A (Dave): Wow! People have been talking about wireless solutions for nearly two decades now. Is the measurement world ready for wireless sensors in primetime? While I guess that the answer is “yes they are ready”, but unfortunately, too many technology hurdles still exist today which prevent more widespread acceptance.
First and foremost are the size considerations previously discussed. Today, it just isn’t feasible to stuff everything (sensing element, electronics, wireless capability and batteries) into the small sensors typically requested by automotive, aerospace or R&D customers. Additionally, the classic characteristics of wireless sensing are also still an issue for many customers. There simply isn’t a wireless sensor that is able to strike the perfect balance between battery life, size/weight, overall measurement bandwidth and signal transmission distance to meet the majority of measurement applications. Add wireless transmission protocol, IT security concerns and the lack of standardization for formatting the resulting digital data and it becomes clear why there isn’t more widespread acceptance.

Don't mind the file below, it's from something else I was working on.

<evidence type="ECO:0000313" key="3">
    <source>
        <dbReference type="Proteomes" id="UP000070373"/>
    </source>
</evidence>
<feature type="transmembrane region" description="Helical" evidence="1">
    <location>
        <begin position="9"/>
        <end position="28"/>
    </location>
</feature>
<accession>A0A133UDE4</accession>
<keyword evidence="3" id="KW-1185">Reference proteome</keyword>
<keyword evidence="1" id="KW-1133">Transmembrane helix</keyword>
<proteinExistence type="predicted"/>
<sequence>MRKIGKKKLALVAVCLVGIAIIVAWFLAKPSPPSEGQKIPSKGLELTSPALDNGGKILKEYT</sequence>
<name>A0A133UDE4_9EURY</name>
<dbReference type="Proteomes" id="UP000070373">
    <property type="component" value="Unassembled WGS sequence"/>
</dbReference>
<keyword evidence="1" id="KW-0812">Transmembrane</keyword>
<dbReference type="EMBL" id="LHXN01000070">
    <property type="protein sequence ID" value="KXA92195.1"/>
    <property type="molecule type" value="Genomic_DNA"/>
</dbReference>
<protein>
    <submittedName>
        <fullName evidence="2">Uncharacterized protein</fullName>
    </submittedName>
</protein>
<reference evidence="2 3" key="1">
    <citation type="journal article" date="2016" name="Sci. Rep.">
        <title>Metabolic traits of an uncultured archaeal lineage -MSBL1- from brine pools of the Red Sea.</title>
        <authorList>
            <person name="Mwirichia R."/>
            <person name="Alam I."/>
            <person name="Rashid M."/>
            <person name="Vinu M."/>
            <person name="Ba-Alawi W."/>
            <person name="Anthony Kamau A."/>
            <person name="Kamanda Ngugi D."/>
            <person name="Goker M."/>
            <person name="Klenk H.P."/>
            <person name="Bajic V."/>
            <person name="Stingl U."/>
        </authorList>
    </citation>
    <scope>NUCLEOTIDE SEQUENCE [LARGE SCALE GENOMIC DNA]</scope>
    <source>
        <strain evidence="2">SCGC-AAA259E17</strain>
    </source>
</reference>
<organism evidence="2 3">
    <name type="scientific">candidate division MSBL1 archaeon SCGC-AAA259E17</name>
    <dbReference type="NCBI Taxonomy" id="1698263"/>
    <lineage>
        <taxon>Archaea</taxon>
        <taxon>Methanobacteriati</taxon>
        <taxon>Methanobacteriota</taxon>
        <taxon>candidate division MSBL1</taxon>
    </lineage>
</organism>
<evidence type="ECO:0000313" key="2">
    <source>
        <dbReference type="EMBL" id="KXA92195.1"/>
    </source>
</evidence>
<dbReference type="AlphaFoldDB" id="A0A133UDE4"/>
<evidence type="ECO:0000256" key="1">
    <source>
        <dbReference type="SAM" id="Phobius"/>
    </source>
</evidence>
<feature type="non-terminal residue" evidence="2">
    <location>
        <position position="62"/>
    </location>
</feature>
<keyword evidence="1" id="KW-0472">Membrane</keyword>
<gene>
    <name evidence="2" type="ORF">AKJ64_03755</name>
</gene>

With all of that being said, while there may not yet be a “silver bullet,” there are a number of niche applications which are large enough to attract businesses to design and sell customized wireless sensors. For example, PCB has developed a wireless sensor for machinery monitoring / predictive maintenance applications. Why does it work there? Well, for one thing, size typically isn’t an issue. The sensor itself weighs nearly 1 lb (0.5 kg). While that alone would preclude its use for automotive NVH applications, it is hardly noticeable when mounted on the enormous machines found in paper/steel mills, power plants and chemical factories.